Army Magazine / South West Pacific


Page text (C) Greg Ray

AUSTRALIA in World War 2 produced
a variety of ephemeral publications of potential interest to modern-day collectors.

Service newspapers, unit journals and a range of essentially propagandist publications pop up periodically in shops and at deceased estates.

One of the most appealing of those which occasionally appear is “Army”, a glossy A4-sized magazine published by K.G. Murray, the publisher of the “Man” magazine stable.

The first issue of Army appeared in November 1942 and the publication ceased with a combined August/September 1945 issue (Volume 5, number 6).

Murray produced Army for the Commonwealth Department of Information, and one suspects it may have been part of a deal that enabled Man to remain in print throughout the war when a great many other publications were forced into recess by shortages of paper and ink.

A very high quality magazine (considering wartime constraints), some issues featured articles by Ion L. Idriess and other well-known authors.

Murray used its stable of excellent artists - including Jack Gibson and Hartmuth Lahm - to create a really outstanding publication, chiefly designed to circulate among servicemen and women and their families.

Army may also have been an attempt by the Government to create an authentically Australian publication to stand alongside or counter the American service and government magazines then flooding into the country with US soldiers.

The first issue carried an introductory editorial that ran as follows:

“Soldier, this is your first issue of Army Magazine. Foremost among its aims it proposes to record, by the use of both words and pictures, the job you are doing.

“While being documentary it intends also to be entertaining and informative. It is also designed that your homefolks can read it . . . without being bored for an instant.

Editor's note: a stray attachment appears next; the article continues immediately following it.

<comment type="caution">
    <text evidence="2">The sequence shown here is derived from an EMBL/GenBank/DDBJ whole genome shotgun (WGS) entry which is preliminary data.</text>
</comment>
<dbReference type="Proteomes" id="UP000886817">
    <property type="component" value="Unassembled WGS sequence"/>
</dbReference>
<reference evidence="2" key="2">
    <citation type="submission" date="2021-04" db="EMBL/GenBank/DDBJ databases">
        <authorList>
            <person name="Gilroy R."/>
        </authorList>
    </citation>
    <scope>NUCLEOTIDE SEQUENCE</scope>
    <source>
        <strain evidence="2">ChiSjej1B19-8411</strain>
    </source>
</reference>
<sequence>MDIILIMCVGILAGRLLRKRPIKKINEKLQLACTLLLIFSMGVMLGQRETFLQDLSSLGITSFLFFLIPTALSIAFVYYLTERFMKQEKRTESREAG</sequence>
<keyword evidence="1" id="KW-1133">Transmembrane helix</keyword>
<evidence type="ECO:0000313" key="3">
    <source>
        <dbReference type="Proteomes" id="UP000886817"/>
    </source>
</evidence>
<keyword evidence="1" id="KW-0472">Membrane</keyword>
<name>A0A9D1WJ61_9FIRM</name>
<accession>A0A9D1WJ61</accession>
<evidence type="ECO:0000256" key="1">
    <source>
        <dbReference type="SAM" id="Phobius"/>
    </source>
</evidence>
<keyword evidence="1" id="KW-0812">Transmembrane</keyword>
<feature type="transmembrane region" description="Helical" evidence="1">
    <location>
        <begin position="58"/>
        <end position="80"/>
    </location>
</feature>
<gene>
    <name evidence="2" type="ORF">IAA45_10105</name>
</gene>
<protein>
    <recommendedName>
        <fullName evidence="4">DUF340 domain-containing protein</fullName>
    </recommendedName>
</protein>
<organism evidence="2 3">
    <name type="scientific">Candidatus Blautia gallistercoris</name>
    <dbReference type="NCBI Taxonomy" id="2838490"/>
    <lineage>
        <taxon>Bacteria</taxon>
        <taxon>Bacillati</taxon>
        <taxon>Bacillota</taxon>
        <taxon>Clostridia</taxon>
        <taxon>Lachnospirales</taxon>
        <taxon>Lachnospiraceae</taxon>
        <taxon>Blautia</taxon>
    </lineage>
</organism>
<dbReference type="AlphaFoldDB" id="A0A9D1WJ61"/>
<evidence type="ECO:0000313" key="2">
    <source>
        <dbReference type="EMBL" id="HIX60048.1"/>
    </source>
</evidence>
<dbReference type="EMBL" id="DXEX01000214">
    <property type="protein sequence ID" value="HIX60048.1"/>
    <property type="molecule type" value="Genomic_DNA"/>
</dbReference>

“Never before has this Australia been so completely, body and soul, tied up in a war, because never before has war come so close to these shores of ours. It is fitting, therefore, that no phase of this, the most historic period of our national life, should be lost. And the best time to record it publicly, with all its laughter and tears, is while the heat is on.

“Army is compiled and edited voluntarily. Its profits will go to the fund controlled by the Commander-in-Chief for the Amenities Directorate.”

The first issue carried a summary of the New Guinea campaign to date, some useful hints on learning Japanese, an article by Ion Idriess and some sketches by Hal Missingham.

The full run of 30 magazines makes an appealing collection of Australian wartime fiction, propaganda, artwork, photography and cartoons.

Single issues of Army appear often enough, but it is quite difficult to assemble a full set, especially because of the demand from Idriess collectors.

Idriess appears in Volume 1 #1 and Volume 1 #3.

While Army was designed for a domestic readership, a modified version was published for overseas readers.

This edition was titled “South West Pacific” and the content - though very similar to Army - was tailored to win the sympathy of the foreign press and opinion leaders to Australia’s plight.

The Government was acutely conscious of debate in America about how much effort ought to be put into the Pacific while Hitler remained unbeaten in Europe.

South West Pacific set out to show exactly why the Pacific theatre deserved its share of attention.

Chief among the arguments was that Australia, a white nation - very like America - was straining every last sinew, despite its small population and its isolation, to preserve itself as the perfect base for Allied efforts to wipe out the Japanese.

After the war South West Pacific continued to be published for some time by the Department of Information and the postwar issues are distinguished by articles and photographs by very well-known Australian exponents.

Because its main circulation was overseas, copies of South West Pacific are relatively difficult to find.

Page updated 22nd June, 2009.

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